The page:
Casting Tip March 2013by: Bill Armon CCI
The reach and aerial mend casts.
The reach cast is probably one of the most performed “specialty” casts. Like double hauling, after a while casters find themselves using this method unconsciously. Toward the end of the cast, after the hand has stopped, line is allowed to slip through your line hand as the rod is moved up stream to allow for a longer, drag free drift. By moving the rod after the stop the direction of the cast is not changed. By letting line slip out appropriately the distance of the cast is not changed. All that is changed is that extra line (the mend) is put on the water to allow a longer effective drift. This is the cast to use when the water in front of a caster is moving at a different rate than where the fly is being fished.
What to do if there is faster and/ or slower current between the caster and the target area? Then an aerial mend may be the answer. This cast is made by putting a mend into the fly line a distance away from the caster but before it hits the water.Again this needs to be done after the stop so as not to effect the direction of the fly line and fly. The mend is put into the line by a flip of the wrist that causes a flick of the rod tip. The direction the wrist is turned determines whether the mend is up or down stream. If you want the mend near the fly the wrist is activated just after the stop. If you want the mend nearer to the fisherman the wrist is activated later in the cast. An aerial mend will change the length of your cast so this technique does require some practice to perfect. A reach cast and be used with an aerial mend and a regular (on the water) mend. These techniques add greatly to a casters ability to get longer and longer drag free drifts.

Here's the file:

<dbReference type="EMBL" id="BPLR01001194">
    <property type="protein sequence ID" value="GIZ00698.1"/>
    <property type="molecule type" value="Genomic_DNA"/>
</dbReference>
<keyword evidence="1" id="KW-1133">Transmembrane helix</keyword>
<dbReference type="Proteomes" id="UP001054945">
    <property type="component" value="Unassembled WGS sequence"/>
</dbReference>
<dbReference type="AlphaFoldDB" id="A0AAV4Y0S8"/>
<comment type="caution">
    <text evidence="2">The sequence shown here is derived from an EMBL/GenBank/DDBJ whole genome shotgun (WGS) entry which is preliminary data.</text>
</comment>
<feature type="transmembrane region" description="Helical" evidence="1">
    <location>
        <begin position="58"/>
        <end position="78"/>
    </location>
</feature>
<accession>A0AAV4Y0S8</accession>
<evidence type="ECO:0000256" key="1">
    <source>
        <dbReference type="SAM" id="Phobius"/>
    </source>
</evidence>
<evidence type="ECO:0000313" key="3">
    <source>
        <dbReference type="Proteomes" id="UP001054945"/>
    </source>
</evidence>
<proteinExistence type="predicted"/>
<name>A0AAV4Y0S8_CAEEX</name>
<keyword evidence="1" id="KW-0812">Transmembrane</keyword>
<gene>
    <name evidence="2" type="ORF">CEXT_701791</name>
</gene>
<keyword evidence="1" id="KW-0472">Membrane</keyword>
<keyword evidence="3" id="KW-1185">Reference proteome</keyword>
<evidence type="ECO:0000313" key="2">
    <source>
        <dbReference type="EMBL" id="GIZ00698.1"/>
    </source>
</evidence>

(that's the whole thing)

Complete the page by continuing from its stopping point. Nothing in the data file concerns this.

Casting on the lawn will start again this month. If you want help with your casting or just want to hang out with a great group, see you there at around 6 PM. We usually begin gathering around 5:30 but the official time is 6 PM. We stop by 6:30 so that everyone can get raffle tickets and a good seat before the meeting starts. Hope to see you there.
If anyone has a topic they would like to see discussed send them to firstname.lastname@example.org and they will appear in a future newsletter.
Archive of Past Casting TipsFebruary 2013, Mending
November 2012, Timing, Grip, and Hand/Rod Stop Position
October 2012, 5 things that will improve your casting
Return whence you came.